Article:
We have played five matches this season and three of them have been awful to watch.
Okay, the West Ham and Morecambe performances were encouraging, but they seem to be exceptions rather than the norm. We are now in our fourth season in the Premier League since our last promotion and we are still setting up as a newly-promoted team would.
As many on social media have alluded to, it is acceptable to defend, if you are limiting shots. However, on Sunday, Tottenham managed to have 15 shots inside our penalty box. Throughout the entire match, their expected goals (xG) for was a huge 3.19. Without Karl Darlow and Spurs’ poor finishing, they would have been out of sight before the controversial handball decision.
This weekend, no team had a higher xG conceded than ourselves. The organisation and rigid defensive style that we became used to seeing under Rafa Benitez has gone. Bruce will claim to be playing the same system, but it really is chalk and cheese. Tottenham broke through at will and it was only Jose Mourinho’s own defensive tendencies that prevented that trend continuing into the second half.
The biggest shift in style under Bruce can be shown by the passes per defensive action (PPDA) metric. This measures how much a team presses, with a low number showing a team that presses a lot, while a high number shows a more passive team. During Benitez’s final season, we averaged 13.99 PPDA, with three Premier League teams registering a higher number.
We weren’t a pressing team under Benitez, but there was an awareness that we needed to win the ball back in key areas. Last season, we averaged 19 PPDA, which was by far the highest in the Premier League. The closest team to us was Sheffield United, who averaged 13.71 PPDA.
This is a big worry, as the more an opposition team passes the ball, the more likely it is that they will create a positive opening. There were countless examples against Tottenham, where there wasn’t a willingness to put a tackle in, even when they were within shooting distance. In the game, we averaged 35.7 PPDA. There will be few more passive performances this season and if I was a betting man, I’d say the majority will be delivered by us.
To provide context, Brighton (6.64 PPDA), Leicester City (25.08 PPDA) and West Brom (40.82 PPDA) all played top six teams this weekend. These are all showing different approaches. Brighton pressed high and had a lot of success winning the ball back, but it is a style that they have been coached in for over a year.
Leicester delivered a Benitez-like performance, as they started with a back five, with compact spacing of the lines, but they were willing to commit men on the counter attack. With the pace of Harvey Barnes and Jamie Vardy, coupled with Manchester City’s kamikaze style, it was very effective.
Meanwhile, West Brom will be the most comparable to our own performance, but they did race into 3-0 lead. Therefore, their passive approach of putting everyone behind the ball is more understandable. Chelsea only managed an equaliser very late on and they had an xG conceded of 2.36, lower than us against Spurs.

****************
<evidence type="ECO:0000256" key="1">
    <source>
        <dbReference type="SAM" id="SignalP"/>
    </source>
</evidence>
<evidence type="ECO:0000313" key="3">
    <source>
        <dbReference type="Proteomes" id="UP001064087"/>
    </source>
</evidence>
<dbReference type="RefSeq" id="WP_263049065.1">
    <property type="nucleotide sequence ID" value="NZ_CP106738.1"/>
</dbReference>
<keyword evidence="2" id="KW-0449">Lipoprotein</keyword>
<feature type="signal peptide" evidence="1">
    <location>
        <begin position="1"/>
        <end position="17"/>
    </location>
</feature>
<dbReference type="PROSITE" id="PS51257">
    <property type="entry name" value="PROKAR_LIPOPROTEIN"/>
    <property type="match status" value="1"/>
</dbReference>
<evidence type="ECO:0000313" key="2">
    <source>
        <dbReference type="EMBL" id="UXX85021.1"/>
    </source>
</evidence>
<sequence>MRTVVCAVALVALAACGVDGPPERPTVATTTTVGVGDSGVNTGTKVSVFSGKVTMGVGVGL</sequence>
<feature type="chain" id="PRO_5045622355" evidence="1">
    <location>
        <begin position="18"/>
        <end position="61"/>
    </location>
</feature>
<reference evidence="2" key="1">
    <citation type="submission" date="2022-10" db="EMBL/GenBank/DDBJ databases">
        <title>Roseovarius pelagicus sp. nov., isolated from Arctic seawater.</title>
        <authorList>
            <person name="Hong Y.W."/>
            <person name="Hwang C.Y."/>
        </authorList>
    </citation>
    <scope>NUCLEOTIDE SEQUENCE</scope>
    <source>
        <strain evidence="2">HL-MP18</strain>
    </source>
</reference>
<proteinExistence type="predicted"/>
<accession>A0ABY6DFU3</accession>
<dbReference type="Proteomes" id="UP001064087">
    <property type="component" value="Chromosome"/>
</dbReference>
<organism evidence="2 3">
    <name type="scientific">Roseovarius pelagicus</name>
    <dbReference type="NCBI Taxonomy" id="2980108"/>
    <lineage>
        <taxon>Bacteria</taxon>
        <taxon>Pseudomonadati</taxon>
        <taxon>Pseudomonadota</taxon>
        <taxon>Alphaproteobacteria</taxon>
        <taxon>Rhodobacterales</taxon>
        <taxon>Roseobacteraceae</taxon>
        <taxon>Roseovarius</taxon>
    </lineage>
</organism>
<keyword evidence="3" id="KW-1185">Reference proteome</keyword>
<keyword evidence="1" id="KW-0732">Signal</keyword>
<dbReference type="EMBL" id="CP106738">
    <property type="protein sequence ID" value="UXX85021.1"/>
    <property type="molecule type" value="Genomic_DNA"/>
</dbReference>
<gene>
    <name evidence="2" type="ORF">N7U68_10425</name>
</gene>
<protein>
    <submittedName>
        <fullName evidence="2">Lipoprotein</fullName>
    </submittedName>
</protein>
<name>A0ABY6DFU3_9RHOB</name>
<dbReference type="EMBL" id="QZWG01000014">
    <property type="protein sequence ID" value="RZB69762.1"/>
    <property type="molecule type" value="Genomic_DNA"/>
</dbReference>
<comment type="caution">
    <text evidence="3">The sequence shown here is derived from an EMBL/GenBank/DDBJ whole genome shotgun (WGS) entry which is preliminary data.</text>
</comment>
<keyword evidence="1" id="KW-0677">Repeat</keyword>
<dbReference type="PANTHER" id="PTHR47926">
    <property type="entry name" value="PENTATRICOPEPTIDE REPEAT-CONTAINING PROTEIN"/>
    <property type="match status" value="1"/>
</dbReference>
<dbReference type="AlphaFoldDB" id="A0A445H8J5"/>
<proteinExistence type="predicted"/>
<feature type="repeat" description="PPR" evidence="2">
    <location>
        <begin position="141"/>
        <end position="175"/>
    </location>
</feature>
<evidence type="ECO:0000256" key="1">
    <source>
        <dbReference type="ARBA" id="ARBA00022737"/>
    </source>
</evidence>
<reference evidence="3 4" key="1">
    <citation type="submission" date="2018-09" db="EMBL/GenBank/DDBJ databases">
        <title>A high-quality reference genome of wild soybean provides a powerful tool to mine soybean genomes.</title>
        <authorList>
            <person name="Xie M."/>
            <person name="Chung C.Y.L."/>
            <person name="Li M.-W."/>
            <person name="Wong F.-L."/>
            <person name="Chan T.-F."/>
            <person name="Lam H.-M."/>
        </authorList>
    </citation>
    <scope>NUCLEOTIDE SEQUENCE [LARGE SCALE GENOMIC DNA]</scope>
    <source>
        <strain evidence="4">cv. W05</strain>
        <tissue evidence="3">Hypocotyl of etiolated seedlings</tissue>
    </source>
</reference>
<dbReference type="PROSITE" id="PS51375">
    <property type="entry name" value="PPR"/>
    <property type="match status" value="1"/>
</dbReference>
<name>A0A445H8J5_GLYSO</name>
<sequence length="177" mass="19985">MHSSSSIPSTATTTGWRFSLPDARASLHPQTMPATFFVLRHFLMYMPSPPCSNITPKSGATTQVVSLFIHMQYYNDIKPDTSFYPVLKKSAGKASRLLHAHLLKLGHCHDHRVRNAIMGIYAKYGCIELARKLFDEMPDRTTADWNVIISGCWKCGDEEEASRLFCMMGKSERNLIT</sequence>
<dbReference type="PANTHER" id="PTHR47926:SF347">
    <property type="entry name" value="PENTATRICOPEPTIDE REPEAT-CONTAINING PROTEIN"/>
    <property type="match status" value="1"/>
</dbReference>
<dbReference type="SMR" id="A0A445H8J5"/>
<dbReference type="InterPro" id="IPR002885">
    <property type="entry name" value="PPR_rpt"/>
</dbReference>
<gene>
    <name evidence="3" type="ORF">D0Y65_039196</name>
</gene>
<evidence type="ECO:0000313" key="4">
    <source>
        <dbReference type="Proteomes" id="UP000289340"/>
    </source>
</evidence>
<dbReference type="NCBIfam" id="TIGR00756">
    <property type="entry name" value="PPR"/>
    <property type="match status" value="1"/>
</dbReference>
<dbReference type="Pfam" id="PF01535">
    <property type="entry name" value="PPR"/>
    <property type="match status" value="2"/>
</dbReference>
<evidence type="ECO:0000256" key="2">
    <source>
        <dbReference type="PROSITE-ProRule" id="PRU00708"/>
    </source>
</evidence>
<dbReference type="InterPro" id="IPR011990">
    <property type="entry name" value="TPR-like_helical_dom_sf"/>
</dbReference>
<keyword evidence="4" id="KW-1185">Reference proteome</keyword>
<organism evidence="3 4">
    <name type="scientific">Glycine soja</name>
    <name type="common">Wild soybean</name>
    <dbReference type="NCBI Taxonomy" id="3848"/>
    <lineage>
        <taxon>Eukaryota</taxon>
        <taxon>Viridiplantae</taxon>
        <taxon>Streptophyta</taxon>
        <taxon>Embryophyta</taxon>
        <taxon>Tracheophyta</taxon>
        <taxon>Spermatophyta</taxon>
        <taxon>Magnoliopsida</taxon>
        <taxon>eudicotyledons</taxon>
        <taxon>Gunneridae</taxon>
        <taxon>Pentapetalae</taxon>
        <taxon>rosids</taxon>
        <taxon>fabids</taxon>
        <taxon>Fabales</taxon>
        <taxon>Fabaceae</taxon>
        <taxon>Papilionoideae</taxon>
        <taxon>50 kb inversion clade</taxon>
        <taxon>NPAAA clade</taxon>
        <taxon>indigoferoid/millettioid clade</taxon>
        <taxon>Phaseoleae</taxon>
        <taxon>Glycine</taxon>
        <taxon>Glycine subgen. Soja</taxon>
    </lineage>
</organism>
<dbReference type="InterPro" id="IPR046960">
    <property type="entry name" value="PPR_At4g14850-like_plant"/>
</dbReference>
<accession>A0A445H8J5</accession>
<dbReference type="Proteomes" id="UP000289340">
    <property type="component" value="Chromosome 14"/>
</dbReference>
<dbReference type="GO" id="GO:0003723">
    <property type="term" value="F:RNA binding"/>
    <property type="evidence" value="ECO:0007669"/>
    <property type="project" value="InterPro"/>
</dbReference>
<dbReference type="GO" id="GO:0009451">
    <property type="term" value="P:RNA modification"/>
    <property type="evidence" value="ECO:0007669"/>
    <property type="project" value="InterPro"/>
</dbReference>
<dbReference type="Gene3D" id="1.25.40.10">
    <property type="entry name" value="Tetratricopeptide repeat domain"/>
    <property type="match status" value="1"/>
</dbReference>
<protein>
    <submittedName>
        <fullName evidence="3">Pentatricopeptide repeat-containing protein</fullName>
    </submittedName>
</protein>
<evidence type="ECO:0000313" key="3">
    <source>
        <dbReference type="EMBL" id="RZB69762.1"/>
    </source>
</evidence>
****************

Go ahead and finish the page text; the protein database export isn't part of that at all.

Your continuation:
What the discussions of the teams above highlights most of all is that every other side seems to have a plan. You may disagree with it and they may not be successful, but you can see what they are trying to do.
With us, it is very difficult to even rationalise what is happening on the pitch. Bruce sets up the team deep, but there is still acres of space for the opposition team to move into. There are a lot of players behind the ball, but no willingness to win the ball back.
When we do win the ball back, Callum Wilson is isolated and there are a lack of willing runners to support him. We let the game of football happen to us, without any interest in trying to force a positive outcome.
In our last two fixtures, our only shot on target was a Callum Wilson penalty. We are averaging 1.33 shots on target per ninety minutes. Only Sheffield United can match us for our lack of productivity in the final third. Bruce claims this has been an issue for a number of years and there is some merit to those words, but the worry is that it is trending in the wrong direction.
In 2017/18, we averaged 4.05 shots on target per ninety minutes. It fell in 2018/19 (3.58) and again last season (3.34).
This coupled with the PPDA numbers show that we have become a more passive and less productive team under Bruce. He arrived claiming to be a coach that wants to play an attacking style. However, the numbers show that we are losing the identity that we had under Benitez of being a well organised counter-attacking team without creating a new one for ourselves.
At Tottenham, we resorted to launching the ball to Andy Carroll and hoping for some luck. Jamie Carragher even said on commentary that our most likely route to an equaliser was to try and get a handball from a set piece. That’s exactly what happened, but how bad is it that an established Premier League team has to resort to that.
We are a team without an identity. A team without a defined way of playing. This season, we have started with three different formations and the lack of clarity shows. The points on the board give Bruce apologists valid ammunition.
Football is a results game at the end of the day, but the luck won’t continue forever.